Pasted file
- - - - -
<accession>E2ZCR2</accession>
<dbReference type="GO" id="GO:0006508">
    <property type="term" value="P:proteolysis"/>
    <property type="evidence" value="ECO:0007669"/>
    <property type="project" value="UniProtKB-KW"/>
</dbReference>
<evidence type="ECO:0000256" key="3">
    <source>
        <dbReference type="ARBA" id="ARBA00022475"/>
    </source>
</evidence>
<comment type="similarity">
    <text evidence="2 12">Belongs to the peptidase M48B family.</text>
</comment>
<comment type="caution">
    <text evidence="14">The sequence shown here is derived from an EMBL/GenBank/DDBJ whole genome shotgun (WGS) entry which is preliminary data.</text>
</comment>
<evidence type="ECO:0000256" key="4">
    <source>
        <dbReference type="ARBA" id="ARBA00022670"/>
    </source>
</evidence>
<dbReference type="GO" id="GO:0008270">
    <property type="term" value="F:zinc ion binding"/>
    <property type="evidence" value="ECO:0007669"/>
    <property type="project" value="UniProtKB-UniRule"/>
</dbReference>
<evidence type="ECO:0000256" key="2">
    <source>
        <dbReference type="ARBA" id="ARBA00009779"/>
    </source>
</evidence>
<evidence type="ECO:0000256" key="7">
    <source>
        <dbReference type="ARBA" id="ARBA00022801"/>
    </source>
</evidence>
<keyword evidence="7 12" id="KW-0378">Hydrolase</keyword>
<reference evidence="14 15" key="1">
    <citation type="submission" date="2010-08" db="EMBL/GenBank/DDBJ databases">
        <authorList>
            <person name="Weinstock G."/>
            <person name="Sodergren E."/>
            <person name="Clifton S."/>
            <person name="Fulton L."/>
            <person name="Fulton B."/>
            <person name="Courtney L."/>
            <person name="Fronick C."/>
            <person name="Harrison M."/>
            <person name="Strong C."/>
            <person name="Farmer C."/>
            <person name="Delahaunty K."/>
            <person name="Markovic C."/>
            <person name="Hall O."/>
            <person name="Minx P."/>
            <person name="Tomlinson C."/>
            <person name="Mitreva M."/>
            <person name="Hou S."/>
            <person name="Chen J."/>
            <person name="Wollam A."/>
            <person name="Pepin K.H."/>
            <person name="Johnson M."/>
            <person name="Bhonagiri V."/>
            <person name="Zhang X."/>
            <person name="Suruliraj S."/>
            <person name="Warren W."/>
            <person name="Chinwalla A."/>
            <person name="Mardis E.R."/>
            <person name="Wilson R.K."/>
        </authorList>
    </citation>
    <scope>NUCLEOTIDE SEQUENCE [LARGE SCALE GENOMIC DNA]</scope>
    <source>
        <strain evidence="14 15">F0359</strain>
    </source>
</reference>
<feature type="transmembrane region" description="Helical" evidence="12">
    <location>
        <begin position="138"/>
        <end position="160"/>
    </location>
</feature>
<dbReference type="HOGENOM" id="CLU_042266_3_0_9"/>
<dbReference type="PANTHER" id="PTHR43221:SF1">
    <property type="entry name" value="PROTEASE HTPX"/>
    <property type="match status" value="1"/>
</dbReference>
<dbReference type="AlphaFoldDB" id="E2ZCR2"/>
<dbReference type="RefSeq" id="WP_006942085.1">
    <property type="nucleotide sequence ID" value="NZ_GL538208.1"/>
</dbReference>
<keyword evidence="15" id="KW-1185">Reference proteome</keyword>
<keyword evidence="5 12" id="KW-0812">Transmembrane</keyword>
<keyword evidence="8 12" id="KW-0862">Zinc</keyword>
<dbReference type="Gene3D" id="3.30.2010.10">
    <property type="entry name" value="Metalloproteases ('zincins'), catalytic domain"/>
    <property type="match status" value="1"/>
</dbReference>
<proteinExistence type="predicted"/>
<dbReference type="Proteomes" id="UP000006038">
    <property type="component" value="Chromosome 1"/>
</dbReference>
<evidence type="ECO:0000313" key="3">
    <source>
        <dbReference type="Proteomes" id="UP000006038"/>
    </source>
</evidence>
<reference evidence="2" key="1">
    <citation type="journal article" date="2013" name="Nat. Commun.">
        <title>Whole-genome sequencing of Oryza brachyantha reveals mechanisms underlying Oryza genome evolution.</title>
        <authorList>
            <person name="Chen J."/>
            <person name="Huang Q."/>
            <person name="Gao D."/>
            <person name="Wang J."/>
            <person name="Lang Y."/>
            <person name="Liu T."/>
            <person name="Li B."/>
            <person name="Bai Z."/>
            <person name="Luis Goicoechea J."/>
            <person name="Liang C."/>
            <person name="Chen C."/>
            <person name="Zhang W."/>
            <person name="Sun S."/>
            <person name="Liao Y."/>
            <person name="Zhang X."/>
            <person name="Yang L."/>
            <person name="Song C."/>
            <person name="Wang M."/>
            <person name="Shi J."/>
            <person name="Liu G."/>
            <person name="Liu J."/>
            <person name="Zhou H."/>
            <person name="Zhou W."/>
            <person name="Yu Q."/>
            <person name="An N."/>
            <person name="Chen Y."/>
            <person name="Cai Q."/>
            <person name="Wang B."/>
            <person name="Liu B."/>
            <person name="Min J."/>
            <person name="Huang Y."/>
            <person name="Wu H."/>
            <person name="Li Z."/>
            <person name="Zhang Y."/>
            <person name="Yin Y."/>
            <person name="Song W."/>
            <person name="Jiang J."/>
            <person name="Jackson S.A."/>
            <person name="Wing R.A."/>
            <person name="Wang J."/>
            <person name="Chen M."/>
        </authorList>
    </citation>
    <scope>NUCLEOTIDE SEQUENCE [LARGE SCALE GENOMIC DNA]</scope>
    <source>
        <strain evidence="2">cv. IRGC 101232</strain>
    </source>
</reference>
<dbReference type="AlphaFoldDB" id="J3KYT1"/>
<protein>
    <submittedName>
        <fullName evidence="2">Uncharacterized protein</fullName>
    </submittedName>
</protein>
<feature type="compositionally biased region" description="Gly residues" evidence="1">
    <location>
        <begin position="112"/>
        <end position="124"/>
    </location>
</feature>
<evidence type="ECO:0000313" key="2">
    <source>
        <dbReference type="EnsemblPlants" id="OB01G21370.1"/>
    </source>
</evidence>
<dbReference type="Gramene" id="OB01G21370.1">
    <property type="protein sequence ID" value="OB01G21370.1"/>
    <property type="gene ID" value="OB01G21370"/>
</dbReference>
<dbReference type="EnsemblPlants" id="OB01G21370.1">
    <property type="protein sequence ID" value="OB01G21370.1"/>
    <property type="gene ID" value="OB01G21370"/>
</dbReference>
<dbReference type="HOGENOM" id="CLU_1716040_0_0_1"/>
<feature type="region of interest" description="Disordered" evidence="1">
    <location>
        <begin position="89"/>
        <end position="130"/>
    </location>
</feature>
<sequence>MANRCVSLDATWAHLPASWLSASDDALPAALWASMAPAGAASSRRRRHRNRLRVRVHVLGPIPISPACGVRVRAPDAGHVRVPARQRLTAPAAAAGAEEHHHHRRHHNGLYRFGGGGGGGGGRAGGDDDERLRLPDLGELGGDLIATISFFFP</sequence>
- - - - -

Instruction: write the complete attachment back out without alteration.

<accession>E2ZCR2</accession>
<dbReference type="GO" id="GO:0006508">
    <property type="term" value="P:proteolysis"/>
    <property type="evidence" value="ECO:0007669"/>
    <property type="project" value="UniProtKB-KW"/>
</dbReference>
<evidence type="ECO:0000256" key="3">
    <source>
        <dbReference type="ARBA" id="ARBA00022475"/>
    </source>
</evidence>
<comment type="similarity">
    <text evidence="2 12">Belongs to the peptidase M48B family.</text>
</comment>
<comment type="caution">
    <text evidence="14">The sequence shown here is derived from an EMBL/GenBank/DDBJ whole genome shotgun (WGS) entry which is preliminary data.</text>
</comment>
<evidence type="ECO:0000256" key="4">
    <source>
        <dbReference type="ARBA" id="ARBA00022670"/>
    </source>
</evidence>
<dbReference type="GO" id="GO:0008270">
    <property type="term" value="F:zinc ion binding"/>
    <property type="evidence" value="ECO:0007669"/>
    <property type="project" value="UniProtKB-UniRule"/>
</dbReference>
<evidence type="ECO:0000256" key="2">
    <source>
        <dbReference type="ARBA" id="ARBA00009779"/>
    </source>
</evidence>
<evidence type="ECO:0000256" key="7">
    <source>
        <dbReference type="ARBA" id="ARBA00022801"/>
    </source>
</evidence>
<keyword evidence="7 12" id="KW-0378">Hydrolase</keyword>
<reference evidence="14 15" key="1">
    <citation type="submission" date="2010-08" db="EMBL/GenBank/DDBJ databases">
        <authorList>
            <person name="Weinstock G."/>
            <person name="Sodergren E."/>
            <person name="Clifton S."/>
            <person name="Fulton L."/>
            <person name="Fulton B."/>
            <person name="Courtney L."/>
            <person name="Fronick C."/>
            <person name="Harrison M."/>
            <person name="Strong C."/>
            <person name="Farmer C."/>
            <person name="Delahaunty K."/>
            <person name="Markovic C."/>
            <person name="Hall O."/>
            <person name="Minx P."/>
            <person name="Tomlinson C."/>
            <person name="Mitreva M."/>
            <person name="Hou S."/>
            <person name="Chen J."/>
            <person name="Wollam A."/>
            <person name="Pepin K.H."/>
            <person name="Johnson M."/>
            <person name="Bhonagiri V."/>
            <person name="Zhang X."/>
            <person name="Suruliraj S."/>
            <person name="Warren W."/>
            <person name="Chinwalla A."/>
            <person name="Mardis E.R."/>
            <person name="Wilson R.K."/>
        </authorList>
    </citation>
    <scope>NUCLEOTIDE SEQUENCE [LARGE SCALE GENOMIC DNA]</scope>
    <source>
        <strain evidence="14 15">F0359</strain>
    </source>
</reference>
<feature type="transmembrane region" description="Helical" evidence="12">
    <location>
        <begin position="138"/>
        <end position="160"/>
    </location>
</feature>
<dbReference type="HOGENOM" id="CLU_042266_3_0_9"/>
<dbReference type="PANTHER" id="PTHR43221:SF1">
    <property type="entry name" value="PROTEASE HTPX"/>
    <property type="match status" value="1"/>
</dbReference>
<dbReference type="AlphaFoldDB" id="E2ZCR2"/>
<dbReference type="RefSeq" id="WP_006942085.1">
    <property type="nucleotide sequence ID" value="NZ_GL538208.1"/>
</dbReference>
<keyword evidence="15" id="KW-1185">Reference proteome</keyword>
<keyword evidence="5 12" id="KW-0812">Transmembrane</keyword>
<keyword evidence="8 12" id="KW-0862">Zinc</keyword>
<dbReference type="Gene3D" id="3.30.2010.10">
    <property type="entry name" value="Metalloproteases ('zincins'), catalytic domain"/>
    <property type="match status" value="1"/>
</dbReference>
<proteinExistence type="predicted"/>
<dbReference type="Proteomes" id="UP000006038">
    <property type="component" value="Chromosome 1"/>
</dbReference>
<evidence type="ECO:0000313" key="3">
    <source>
        <dbReference type="Proteomes" id="UP000006038"/>
    </source>
</evidence>
<reference evidence="2" key="1">
    <citation type="journal article" date="2013" name="Nat. Commun.">
        <title>Whole-genome sequencing of Oryza brachyantha reveals mechanisms underlying Oryza genome evolution.</title>
        <authorList>
            <person name="Chen J."/>
            <person name="Huang Q."/>
            <person name="Gao D."/>
            <person name="Wang J."/>
            <person name="Lang Y."/>
            <person name="Liu T."/>
            <person name="Li B."/>
            <person name="Bai Z."/>
            <person name="Luis Goicoechea J."/>
            <person name="Liang C."/>
            <person name="Chen C."/>
            <person name="Zhang W."/>
            <person name="Sun S."/>
            <person name="Liao Y."/>
            <person name="Zhang X."/>
            <person name="Yang L."/>
            <person name="Song C."/>
            <person name="Wang M."/>
            <person name="Shi J."/>
            <person name="Liu G."/>
            <person name="Liu J."/>
            <person name="Zhou H."/>
            <person name="Zhou W."/>
            <person name="Yu Q."/>
            <person name="An N."/>
            <person name="Chen Y."/>
            <person name="Cai Q."/>
            <person name="Wang B."/>
            <person name="Liu B."/>
            <person name="Min J."/>
            <person name="Huang Y."/>
            <person name="Wu H."/>
            <person name="Li Z."/>
            <person name="Zhang Y."/>
            <person name="Yin Y."/>
            <person name="Song W."/>
            <person name="Jiang J."/>
            <person name="Jackson S.A."/>
            <person name="Wing R.A."/>
            <person name="Wang J."/>
            <person name="Chen M."/>
        </authorList>
    </citation>
    <scope>NUCLEOTIDE SEQUENCE [LARGE SCALE GENOMIC DNA]</scope>
    <source>
        <strain evidence="2">cv. IRGC 101232</strain>
    </source>
</reference>
<dbReference type="AlphaFoldDB" id="J3KYT1"/>
<protein>
    <submittedName>
        <fullName evidence="2">Uncharacterized protein</fullName>
    </submittedName>
</protein>
<feature type="compositionally biased region" description="Gly residues" evidence="1">
    <location>
        <begin position="112"/>
        <end position="124"/>
    </location>
</feature>
<evidence type="ECO:0000313" key="2">
    <source>
        <dbReference type="EnsemblPlants" id="OB01G21370.1"/>
    </source>
</evidence>
<dbReference type="Gramene" id="OB01G21370.1">
    <property type="protein sequence ID" value="OB01G21370.1"/>
    <property type="gene ID" value="OB01G21370"/>
</dbReference>
<dbReference type="EnsemblPlants" id="OB01G21370.1">
    <property type="protein sequence ID" value="OB01G21370.1"/>
    <property type="gene ID" value="OB01G21370"/>
</dbReference>
<dbReference type="HOGENOM" id="CLU_1716040_0_0_1"/>
<feature type="region of interest" description="Disordered" evidence="1">
    <location>
        <begin position="89"/>
        <end position="130"/>
    </location>
</feature>
<sequence>MANRCVSLDATWAHLPASWLSASDDALPAALWASMAPAGAASSRRRRHRNRLRVRVHVLGPIPISPACGVRVRAPDAGHVRVPARQRLTAPAAAAGAEEHHHHRRHHNGLYRFGGGGGGGGGRAGGDDDERLRLPDLGELGGDLIATISFFFP</sequence>